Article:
Wednesday, December 31, 2008

特別報告:テレビ東京年末ラーメン番組 (Special Report: TV Tokyo Year-end Ramen Program)

Thanks to a tip-off posted on the estimable Ramen Tokyo blog (, I arranged to get in front of a TV at 6:30 this past Tuesday the 30th to catch TV Tokyo's year-end ramen special 最強 ラーメン伝説:これぞ 必食のNo.1決定戦!!("The Toughest Ramen Legends: Decisive Battle for the Bowl You've Gotta Eat!!")

The format was simple - 8 of the city's most popular recently opened ramen shops had a week to each develop a new special bowl of ramen. At the end of the week, a rotating team of 5 ramen celebrity judges would taste the soup and give it a thumbs up or a thumbs down, or rather, choose between deeming it "pilgrimage-worthy" or simply walking out of the shop. 3 out of 5 meant a victory, anything less a defeat. Winners got a hand-written plaque from Ramen God and tsukemen inventor Yamagishi Kazuodeclaring that their shop was worth a pilgrimage. Losers got embarassed on national TV. I cracked a beer and got comfortable for the 2.5 hour program, eager to see what was up on order, as the cooks were being challenged to really push the envelope to create experimental ramen that could impress the toughest customers. The judges were:

Ramen Writer and "Man that Ramen Shops Fear," Ishigami Hideyuki;

"The Singing Princess Who Has Downed a Thousand Bowls," Hayashi Asami;

Professional Wrestler and "Devil's Ramen Fighting King," Takada Nobuhiko;

Actor and "Hot Gentleman Noodler" Ohwada Shinya;

Former Yakuza Film Star, Current Pickle Company CEO, and "Food Emperor of the Celebrity World" (and one of my personal favorite 70s actors) Umemiya Tatsuo;

"Ramen Boss" and Nantsuttei Head Cook Furuya Ichirô;

"Ramen Devil" and Shina Sobaya Head Cook Sano Minoru;

...and of course the big (in every sense) man himself, "Ramen God," Tsukemen Inventor, and Former Head Cook of Higashi-Ikebukuro Taishôken Yamagishi Kazuo.

The shop line up:

1. CONCEPT in Itabashi

2. はないち (Hanaichi) in Nerima

3. 覆麺 (Fukumen) in Jinbochô

4. 藤巻激城 (Fujimaki Gekijô) in Nakameguro

5. ほん田 (Honda) in Higashi Jûjô

6. 麺処遊 (Mendokoro Yû) in Uguisudani

7. 麺や七彩 (Menya Shichisai) in Toritsu Kasei

8. 'Baba's own 麺屋宗 (Menya SOU)

To start at the end, I'm sorry to say that SOU didn't fare so well - only one of the five judges gave young Mr. Yanagi's bowl the thumbs up. He tried an ambitious duck soup ramen, but was clearly stressed and nervous. Nonetheless, I can't see this having too big of an effect on the shop's fame and popularity. Still, one thumb up is better than Menya Yû, which got an embarassing zero out of five; no matter how you slurp it, that has to sting a bit. Yû's master traveled to Tsukiji fish market and chose a wide array of seafood ingredients like scallops, clams, and sardines to make a blended fish and chicken shio soup - apparently, the cook's father is also a ramen master, and the young cook may have failed by trying too hard to surpass his father, coming out with a broth the judges deemed "unfocused."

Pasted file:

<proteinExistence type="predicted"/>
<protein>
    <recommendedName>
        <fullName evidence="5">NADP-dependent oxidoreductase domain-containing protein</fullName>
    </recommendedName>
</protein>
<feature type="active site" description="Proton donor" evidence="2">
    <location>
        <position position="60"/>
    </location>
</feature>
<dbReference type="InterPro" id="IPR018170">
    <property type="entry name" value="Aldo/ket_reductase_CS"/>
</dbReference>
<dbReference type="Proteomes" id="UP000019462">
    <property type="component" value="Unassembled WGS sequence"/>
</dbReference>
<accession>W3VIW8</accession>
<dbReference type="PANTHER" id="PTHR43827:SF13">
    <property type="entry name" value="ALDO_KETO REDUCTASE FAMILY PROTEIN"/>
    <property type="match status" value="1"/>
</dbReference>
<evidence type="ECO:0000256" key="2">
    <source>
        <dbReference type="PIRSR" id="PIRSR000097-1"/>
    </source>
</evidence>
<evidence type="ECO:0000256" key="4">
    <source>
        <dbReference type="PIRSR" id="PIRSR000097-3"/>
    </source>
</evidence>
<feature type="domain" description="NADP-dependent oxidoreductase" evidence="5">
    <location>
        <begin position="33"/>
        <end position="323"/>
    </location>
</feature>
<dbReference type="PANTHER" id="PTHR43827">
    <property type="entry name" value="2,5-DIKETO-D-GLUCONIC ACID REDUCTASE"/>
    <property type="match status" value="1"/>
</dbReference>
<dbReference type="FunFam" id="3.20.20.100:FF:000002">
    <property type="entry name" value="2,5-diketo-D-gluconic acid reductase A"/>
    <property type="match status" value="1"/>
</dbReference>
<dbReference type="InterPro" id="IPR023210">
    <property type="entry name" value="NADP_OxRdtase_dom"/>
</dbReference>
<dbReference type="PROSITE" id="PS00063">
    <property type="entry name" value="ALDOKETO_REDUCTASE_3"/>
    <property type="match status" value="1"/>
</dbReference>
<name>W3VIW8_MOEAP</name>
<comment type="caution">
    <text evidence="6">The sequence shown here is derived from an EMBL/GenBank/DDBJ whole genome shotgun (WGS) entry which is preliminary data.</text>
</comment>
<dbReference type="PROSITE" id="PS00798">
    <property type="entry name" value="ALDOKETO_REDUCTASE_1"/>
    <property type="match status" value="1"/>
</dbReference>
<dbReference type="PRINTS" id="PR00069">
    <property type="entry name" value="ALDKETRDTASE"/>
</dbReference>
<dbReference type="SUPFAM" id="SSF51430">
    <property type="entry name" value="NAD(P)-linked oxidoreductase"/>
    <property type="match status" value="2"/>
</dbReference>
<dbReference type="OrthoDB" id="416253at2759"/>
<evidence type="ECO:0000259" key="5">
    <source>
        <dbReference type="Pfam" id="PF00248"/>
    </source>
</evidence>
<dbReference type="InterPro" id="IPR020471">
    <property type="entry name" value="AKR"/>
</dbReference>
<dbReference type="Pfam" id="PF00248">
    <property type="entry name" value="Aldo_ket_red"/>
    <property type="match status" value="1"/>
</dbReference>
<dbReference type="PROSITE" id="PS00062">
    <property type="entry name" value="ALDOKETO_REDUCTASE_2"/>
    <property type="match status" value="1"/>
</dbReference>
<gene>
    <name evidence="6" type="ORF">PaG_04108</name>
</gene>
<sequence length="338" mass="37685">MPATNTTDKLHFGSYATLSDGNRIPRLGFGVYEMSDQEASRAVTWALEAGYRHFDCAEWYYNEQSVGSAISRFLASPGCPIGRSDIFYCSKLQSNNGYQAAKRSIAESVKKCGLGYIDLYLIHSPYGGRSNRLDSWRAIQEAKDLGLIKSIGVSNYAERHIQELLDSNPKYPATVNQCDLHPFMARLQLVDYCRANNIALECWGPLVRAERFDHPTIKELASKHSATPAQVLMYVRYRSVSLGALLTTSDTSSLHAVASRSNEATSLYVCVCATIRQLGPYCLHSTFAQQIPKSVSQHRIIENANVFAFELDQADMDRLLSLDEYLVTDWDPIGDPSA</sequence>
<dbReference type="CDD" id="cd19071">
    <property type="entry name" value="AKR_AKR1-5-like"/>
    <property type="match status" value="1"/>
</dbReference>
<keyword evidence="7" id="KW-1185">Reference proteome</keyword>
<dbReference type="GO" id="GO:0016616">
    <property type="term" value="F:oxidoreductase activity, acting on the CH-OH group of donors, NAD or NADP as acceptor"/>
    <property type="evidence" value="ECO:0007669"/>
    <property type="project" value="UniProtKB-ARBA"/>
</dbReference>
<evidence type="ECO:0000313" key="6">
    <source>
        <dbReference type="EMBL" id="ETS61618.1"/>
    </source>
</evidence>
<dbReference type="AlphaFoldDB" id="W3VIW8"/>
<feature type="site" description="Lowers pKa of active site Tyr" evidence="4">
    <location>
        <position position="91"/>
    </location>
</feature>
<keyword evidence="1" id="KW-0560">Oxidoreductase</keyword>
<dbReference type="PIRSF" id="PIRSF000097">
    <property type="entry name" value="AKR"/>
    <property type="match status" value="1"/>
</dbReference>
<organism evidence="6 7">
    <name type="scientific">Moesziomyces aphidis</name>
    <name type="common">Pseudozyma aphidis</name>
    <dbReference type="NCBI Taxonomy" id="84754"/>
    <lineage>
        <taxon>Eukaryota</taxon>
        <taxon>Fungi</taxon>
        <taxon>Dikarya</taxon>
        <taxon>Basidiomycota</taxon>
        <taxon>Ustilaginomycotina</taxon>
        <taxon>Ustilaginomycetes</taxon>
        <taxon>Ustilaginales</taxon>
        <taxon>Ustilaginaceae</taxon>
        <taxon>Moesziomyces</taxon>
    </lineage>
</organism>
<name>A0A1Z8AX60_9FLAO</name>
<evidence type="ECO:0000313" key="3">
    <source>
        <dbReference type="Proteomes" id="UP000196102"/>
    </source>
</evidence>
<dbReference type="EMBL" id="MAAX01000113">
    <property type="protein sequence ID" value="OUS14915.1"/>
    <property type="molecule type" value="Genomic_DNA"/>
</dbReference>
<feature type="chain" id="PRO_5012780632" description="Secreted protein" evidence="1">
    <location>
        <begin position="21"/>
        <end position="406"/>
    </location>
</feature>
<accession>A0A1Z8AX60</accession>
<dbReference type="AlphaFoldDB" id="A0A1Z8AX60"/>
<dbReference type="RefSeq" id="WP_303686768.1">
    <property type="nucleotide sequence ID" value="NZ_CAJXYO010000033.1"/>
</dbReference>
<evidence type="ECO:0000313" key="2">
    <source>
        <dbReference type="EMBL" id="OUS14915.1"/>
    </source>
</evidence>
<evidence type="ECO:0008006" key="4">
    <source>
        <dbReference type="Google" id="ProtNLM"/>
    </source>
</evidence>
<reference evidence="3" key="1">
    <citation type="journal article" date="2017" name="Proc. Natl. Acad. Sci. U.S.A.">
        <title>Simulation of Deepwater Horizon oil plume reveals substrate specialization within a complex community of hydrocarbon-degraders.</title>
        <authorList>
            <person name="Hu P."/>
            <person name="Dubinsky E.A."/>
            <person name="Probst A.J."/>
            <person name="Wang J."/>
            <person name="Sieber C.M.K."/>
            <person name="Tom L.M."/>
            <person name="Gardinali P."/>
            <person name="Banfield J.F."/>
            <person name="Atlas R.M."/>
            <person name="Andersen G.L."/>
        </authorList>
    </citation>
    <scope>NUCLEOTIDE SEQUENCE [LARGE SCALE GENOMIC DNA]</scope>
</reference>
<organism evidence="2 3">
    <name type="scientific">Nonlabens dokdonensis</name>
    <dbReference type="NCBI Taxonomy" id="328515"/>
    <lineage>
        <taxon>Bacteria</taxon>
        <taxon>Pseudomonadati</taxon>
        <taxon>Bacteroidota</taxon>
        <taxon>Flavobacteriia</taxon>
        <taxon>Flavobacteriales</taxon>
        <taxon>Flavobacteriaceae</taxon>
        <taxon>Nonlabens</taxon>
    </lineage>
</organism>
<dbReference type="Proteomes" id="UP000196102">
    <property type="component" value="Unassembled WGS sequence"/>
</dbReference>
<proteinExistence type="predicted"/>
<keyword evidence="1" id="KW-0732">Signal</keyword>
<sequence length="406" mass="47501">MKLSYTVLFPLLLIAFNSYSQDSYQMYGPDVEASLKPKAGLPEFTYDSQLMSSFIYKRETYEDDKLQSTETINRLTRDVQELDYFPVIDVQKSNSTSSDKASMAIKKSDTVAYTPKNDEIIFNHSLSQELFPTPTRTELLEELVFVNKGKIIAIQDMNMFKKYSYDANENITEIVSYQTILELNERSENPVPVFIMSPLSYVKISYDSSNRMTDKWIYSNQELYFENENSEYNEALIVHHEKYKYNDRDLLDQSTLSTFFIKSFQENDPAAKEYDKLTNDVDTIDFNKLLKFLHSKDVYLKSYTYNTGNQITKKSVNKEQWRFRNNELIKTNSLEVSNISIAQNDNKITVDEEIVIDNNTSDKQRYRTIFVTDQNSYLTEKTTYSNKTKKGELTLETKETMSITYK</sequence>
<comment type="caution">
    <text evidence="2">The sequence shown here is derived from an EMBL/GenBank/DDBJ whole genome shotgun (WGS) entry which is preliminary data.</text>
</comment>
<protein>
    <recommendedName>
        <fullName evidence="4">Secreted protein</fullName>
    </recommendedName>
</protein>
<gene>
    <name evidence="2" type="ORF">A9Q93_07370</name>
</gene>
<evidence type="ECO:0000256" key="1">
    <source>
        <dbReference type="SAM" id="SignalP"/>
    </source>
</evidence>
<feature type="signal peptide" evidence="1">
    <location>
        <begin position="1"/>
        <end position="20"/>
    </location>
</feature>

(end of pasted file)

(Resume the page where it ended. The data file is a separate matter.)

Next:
Also at the low end of the spectrum was CONCEPT, a shop that, clearly, is a high concept one. The cook there, a young fashionable male with long dyed hair, had trained as a French chef, and so loaded the broth with unusual ingredients like clams and Pastis liqeur. His "W" (Double) concept was a weird tsukemen reimagination where you dip thick noodles into a broth already loaded with thin noodles. It takes balls to serve something like that to the tsukemen master Yamagishi Kazuo, and it didn't go over so well.

Faring slightly better, but still coming in one vote short of victory was Fukumen, where the gimmick is that all the cooks wear Mexican-style Lucha Libre wrestling masks. They did another tsukemen-but-not-tsukemen bowl called "tsukeramen," where you get a full bowl of ramen whose noodles are then dipped in a thicker tsukemen broth. Apparently the big innovations were the use of a dried fruit puree to make a sweet soup and the house specialty of burnt onion layered on top. I have to say, it actually sounded kind of interesting.

In the victory column, Honda, started I believe just this year by a 22 year old female cook, won the judges over with a "NEO Shio MAX" ramen made with special chicken and lots of veggies served on the side. Also coming in with a solid three votes was Hanaichi, run by a husband and wife couple, with the wife acting as the head cook. With a young kid watching the action, the lady master whipped up something called "Family White" ramen, served with a tomato and shrimp sauce and other unusual toppings alongside a creamy-looking shio broth. She said she was aiming for "a ramen even her young son would love to eat" that adults could enjoy too - Yamagishi tipped the balance in their favor with his final deciding vote, reducing the family to tears of happiness. He really came across as a nice guy and a big softie. By contrast, Nantsuttei's Furuya-san seemed cocky and unpleaseable - I think he only gave his seal of approval to one shop the whole night.

Next up the line was what was clearly the most ridiculous bowl of the night, served up by Nakameguro's Fujimaki Gekijô. Behind a nearly unmarked door, a tunnel leads through a cave with fish ponds back into a very fancy restaurant, several levels above bougie Gogyô. Fujimaki's master (also named Fujimaki) serves up extremely high-end Thai-style Tom Yum Ramen, clocking in at a whopping Thirty Dollars A Bowl. No matter how high-end the ingredients, no matter how delicious, no matter how much he writes "a whole full course meal in a single bowl" on the webpage, I can't imagine spending that kind of money on noodles, much less on the even more insanely over the top "Imperial Noodles," which clock in at an even 10,000 yen (over 100 USD) and must be reserved three days in advance. I guess at least it tasted good, according to the judges.